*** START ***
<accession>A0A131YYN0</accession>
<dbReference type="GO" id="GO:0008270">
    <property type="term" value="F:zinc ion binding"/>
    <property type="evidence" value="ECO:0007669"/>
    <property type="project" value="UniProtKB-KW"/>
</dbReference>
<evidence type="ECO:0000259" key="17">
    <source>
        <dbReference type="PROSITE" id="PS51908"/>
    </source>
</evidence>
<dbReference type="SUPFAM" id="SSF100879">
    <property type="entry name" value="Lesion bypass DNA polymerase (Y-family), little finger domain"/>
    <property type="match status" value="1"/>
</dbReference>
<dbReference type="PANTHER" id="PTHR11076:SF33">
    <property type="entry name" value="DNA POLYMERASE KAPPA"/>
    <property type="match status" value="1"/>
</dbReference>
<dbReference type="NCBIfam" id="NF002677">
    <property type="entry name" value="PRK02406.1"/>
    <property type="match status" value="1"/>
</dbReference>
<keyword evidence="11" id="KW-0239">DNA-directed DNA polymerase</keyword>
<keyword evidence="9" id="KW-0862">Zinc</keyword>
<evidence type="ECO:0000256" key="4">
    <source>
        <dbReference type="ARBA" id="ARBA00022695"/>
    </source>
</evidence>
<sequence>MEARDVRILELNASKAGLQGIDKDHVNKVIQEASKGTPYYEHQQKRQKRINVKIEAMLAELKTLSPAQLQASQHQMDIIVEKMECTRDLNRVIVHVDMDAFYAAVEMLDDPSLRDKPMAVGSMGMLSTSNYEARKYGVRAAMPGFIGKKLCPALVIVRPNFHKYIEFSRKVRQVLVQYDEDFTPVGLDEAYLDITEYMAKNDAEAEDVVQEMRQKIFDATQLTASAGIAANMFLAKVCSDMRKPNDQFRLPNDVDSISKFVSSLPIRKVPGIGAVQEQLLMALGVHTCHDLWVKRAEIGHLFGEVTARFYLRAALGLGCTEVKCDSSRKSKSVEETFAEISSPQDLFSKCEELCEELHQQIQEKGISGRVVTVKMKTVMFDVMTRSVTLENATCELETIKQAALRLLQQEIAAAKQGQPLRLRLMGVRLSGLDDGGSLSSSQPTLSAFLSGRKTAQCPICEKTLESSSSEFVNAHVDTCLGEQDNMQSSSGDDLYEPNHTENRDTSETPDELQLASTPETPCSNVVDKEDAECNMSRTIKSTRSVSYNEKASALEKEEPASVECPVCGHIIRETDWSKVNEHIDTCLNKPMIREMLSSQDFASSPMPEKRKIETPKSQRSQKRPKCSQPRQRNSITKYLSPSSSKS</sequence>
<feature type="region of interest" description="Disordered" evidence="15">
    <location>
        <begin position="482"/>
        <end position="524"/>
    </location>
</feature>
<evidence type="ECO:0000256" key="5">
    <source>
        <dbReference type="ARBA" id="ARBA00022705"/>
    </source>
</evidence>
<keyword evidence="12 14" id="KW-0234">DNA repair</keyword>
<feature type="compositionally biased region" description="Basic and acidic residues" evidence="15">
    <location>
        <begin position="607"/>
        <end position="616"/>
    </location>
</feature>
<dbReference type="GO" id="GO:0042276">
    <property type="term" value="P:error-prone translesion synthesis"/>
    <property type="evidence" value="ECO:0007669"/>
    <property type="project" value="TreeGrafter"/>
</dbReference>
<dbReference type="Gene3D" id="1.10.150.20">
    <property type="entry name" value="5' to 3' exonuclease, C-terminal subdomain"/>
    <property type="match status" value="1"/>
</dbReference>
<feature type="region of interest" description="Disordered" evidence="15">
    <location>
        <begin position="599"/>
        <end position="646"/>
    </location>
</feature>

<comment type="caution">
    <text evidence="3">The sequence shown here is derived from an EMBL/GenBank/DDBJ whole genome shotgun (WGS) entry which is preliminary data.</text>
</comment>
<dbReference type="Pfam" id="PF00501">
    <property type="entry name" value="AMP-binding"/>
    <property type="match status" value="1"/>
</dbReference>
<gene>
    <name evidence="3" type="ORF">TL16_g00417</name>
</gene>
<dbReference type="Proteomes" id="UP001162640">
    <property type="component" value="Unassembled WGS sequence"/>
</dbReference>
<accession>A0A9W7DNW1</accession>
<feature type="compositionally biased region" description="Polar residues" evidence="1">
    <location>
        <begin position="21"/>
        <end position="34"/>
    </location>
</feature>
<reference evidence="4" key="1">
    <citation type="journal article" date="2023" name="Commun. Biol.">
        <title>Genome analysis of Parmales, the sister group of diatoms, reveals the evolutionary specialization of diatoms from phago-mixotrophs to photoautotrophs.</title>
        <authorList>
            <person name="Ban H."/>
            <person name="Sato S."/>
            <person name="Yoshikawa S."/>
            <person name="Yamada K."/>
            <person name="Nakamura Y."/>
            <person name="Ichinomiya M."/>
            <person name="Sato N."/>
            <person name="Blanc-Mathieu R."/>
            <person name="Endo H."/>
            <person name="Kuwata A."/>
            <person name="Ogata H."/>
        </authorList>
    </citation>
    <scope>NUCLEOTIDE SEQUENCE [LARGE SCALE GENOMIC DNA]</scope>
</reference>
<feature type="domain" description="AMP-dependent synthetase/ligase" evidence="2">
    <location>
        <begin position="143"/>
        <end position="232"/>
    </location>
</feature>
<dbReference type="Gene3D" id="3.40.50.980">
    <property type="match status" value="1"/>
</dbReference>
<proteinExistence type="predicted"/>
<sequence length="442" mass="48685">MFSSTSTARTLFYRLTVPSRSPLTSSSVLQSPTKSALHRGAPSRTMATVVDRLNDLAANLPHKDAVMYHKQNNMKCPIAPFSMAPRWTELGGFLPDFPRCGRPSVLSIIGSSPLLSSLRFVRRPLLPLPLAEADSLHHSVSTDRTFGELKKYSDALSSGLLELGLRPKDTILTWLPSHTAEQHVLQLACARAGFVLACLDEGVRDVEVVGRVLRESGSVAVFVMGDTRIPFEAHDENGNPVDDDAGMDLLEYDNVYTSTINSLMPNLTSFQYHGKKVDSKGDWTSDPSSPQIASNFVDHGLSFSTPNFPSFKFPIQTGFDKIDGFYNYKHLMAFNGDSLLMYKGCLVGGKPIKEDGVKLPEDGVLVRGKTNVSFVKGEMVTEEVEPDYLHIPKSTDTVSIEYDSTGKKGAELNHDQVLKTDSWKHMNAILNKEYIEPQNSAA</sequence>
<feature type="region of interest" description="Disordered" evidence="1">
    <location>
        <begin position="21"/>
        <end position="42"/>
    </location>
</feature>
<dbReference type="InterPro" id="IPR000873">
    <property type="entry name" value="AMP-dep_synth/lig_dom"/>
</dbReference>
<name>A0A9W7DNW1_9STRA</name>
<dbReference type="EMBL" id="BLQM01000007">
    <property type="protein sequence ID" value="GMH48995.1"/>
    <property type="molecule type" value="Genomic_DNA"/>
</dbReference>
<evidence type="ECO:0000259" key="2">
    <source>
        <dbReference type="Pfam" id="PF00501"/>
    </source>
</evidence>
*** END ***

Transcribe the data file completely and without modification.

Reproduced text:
<accession>A0A131YYN0</accession>
<dbReference type="GO" id="GO:0008270">
    <property type="term" value="F:zinc ion binding"/>
    <property type="evidence" value="ECO:0007669"/>
    <property type="project" value="UniProtKB-KW"/>
</dbReference>
<evidence type="ECO:0000259" key="17">
    <source>
        <dbReference type="PROSITE" id="PS51908"/>
    </source>
</evidence>
<dbReference type="SUPFAM" id="SSF100879">
    <property type="entry name" value="Lesion bypass DNA polymerase (Y-family), little finger domain"/>
    <property type="match status" value="1"/>
</dbReference>
<dbReference type="PANTHER" id="PTHR11076:SF33">
    <property type="entry name" value="DNA POLYMERASE KAPPA"/>
    <property type="match status" value="1"/>
</dbReference>
<dbReference type="NCBIfam" id="NF002677">
    <property type="entry name" value="PRK02406.1"/>
    <property type="match status" value="1"/>
</dbReference>
<keyword evidence="11" id="KW-0239">DNA-directed DNA polymerase</keyword>
<keyword evidence="9" id="KW-0862">Zinc</keyword>
<evidence type="ECO:0000256" key="4">
    <source>
        <dbReference type="ARBA" id="ARBA00022695"/>
    </source>
</evidence>
<sequence>MEARDVRILELNASKAGLQGIDKDHVNKVIQEASKGTPYYEHQQKRQKRINVKIEAMLAELKTLSPAQLQASQHQMDIIVEKMECTRDLNRVIVHVDMDAFYAAVEMLDDPSLRDKPMAVGSMGMLSTSNYEARKYGVRAAMPGFIGKKLCPALVIVRPNFHKYIEFSRKVRQVLVQYDEDFTPVGLDEAYLDITEYMAKNDAEAEDVVQEMRQKIFDATQLTASAGIAANMFLAKVCSDMRKPNDQFRLPNDVDSISKFVSSLPIRKVPGIGAVQEQLLMALGVHTCHDLWVKRAEIGHLFGEVTARFYLRAALGLGCTEVKCDSSRKSKSVEETFAEISSPQDLFSKCEELCEELHQQIQEKGISGRVVTVKMKTVMFDVMTRSVTLENATCELETIKQAALRLLQQEIAAAKQGQPLRLRLMGVRLSGLDDGGSLSSSQPTLSAFLSGRKTAQCPICEKTLESSSSEFVNAHVDTCLGEQDNMQSSSGDDLYEPNHTENRDTSETPDELQLASTPETPCSNVVDKEDAECNMSRTIKSTRSVSYNEKASALEKEEPASVECPVCGHIIRETDWSKVNEHIDTCLNKPMIREMLSSQDFASSPMPEKRKIETPKSQRSQKRPKCSQPRQRNSITKYLSPSSSKS</sequence>
<feature type="region of interest" description="Disordered" evidence="15">
    <location>
        <begin position="482"/>
        <end position="524"/>
    </location>
</feature>
<evidence type="ECO:0000256" key="5">
    <source>
        <dbReference type="ARBA" id="ARBA00022705"/>
    </source>
</evidence>
<keyword evidence="12 14" id="KW-0234">DNA repair</keyword>
<feature type="compositionally biased region" description="Basic and acidic residues" evidence="15">
    <location>
        <begin position="607"/>
        <end position="616"/>
    </location>
</feature>
<dbReference type="GO" id="GO:0042276">
    <property type="term" value="P:error-prone translesion synthesis"/>
    <property type="evidence" value="ECO:0007669"/>
    <property type="project" value="TreeGrafter"/>
</dbReference>
<dbReference type="Gene3D" id="1.10.150.20">
    <property type="entry name" value="5' to 3' exonuclease, C-terminal subdomain"/>
    <property type="match status" value="1"/>
</dbReference>
<feature type="region of interest" description="Disordered" evidence="15">
    <location>
        <begin position="599"/>
        <end position="646"/>
    </location>
</feature>

<comment type="caution">
    <text evidence="3">The sequence shown here is derived from an EMBL/GenBank/DDBJ whole genome shotgun (WGS) entry which is preliminary data.</text>
</comment>
<dbReference type="Pfam" id="PF00501">
    <property type="entry name" value="AMP-binding"/>
    <property type="match status" value="1"/>
</dbReference>
<gene>
    <name evidence="3" type="ORF">TL16_g00417</name>
</gene>
<dbReference type="Proteomes" id="UP001162640">
    <property type="component" value="Unassembled WGS sequence"/>
</dbReference>
<accession>A0A9W7DNW1</accession>
<feature type="compositionally biased region" description="Polar residues" evidence="1">
    <location>
        <begin position="21"/>
        <end position="34"/>
    </location>
</feature>
<reference evidence="4" key="1">
    <citation type="journal article" date="2023" name="Commun. Biol.">
        <title>Genome analysis of Parmales, the sister group of diatoms, reveals the evolutionary specialization of diatoms from phago-mixotrophs to photoautotrophs.</title>
        <authorList>
            <person name="Ban H."/>
            <person name="Sato S."/>
            <person name="Yoshikawa S."/>
            <person name="Yamada K."/>
            <person name="Nakamura Y."/>
            <person name="Ichinomiya M."/>
            <person name="Sato N."/>
            <person name="Blanc-Mathieu R."/>
            <person name="Endo H."/>
            <person name="Kuwata A."/>
            <person name="Ogata H."/>
        </authorList>
    </citation>
    <scope>NUCLEOTIDE SEQUENCE [LARGE SCALE GENOMIC DNA]</scope>
</reference>
<feature type="domain" description="AMP-dependent synthetase/ligase" evidence="2">
    <location>
        <begin position="143"/>
        <end position="232"/>
    </location>
</feature>
<dbReference type="Gene3D" id="3.40.50.980">
    <property type="match status" value="1"/>
</dbReference>
<proteinExistence type="predicted"/>
<sequence length="442" mass="48685">MFSSTSTARTLFYRLTVPSRSPLTSSSVLQSPTKSALHRGAPSRTMATVVDRLNDLAANLPHKDAVMYHKQNNMKCPIAPFSMAPRWTELGGFLPDFPRCGRPSVLSIIGSSPLLSSLRFVRRPLLPLPLAEADSLHHSVSTDRTFGELKKYSDALSSGLLELGLRPKDTILTWLPSHTAEQHVLQLACARAGFVLACLDEGVRDVEVVGRVLRESGSVAVFVMGDTRIPFEAHDENGNPVDDDAGMDLLEYDNVYTSTINSLMPNLTSFQYHGKKVDSKGDWTSDPSSPQIASNFVDHGLSFSTPNFPSFKFPIQTGFDKIDGFYNYKHLMAFNGDSLLMYKGCLVGGKPIKEDGVKLPEDGVLVRGKTNVSFVKGEMVTEEVEPDYLHIPKSTDTVSIEYDSTGKKGAELNHDQVLKTDSWKHMNAILNKEYIEPQNSAA</sequence>
<feature type="region of interest" description="Disordered" evidence="1">
    <location>
        <begin position="21"/>
        <end position="42"/>
    </location>
</feature>
<dbReference type="InterPro" id="IPR000873">
    <property type="entry name" value="AMP-dep_synth/lig_dom"/>
</dbReference>
<name>A0A9W7DNW1_9STRA</name>
<dbReference type="EMBL" id="BLQM01000007">
    <property type="protein sequence ID" value="GMH48995.1"/>
    <property type="molecule type" value="Genomic_DNA"/>
</dbReference>
<evidence type="ECO:0000259" key="2">
    <source>
        <dbReference type="Pfam" id="PF00501"/>
    </source>
</evidence>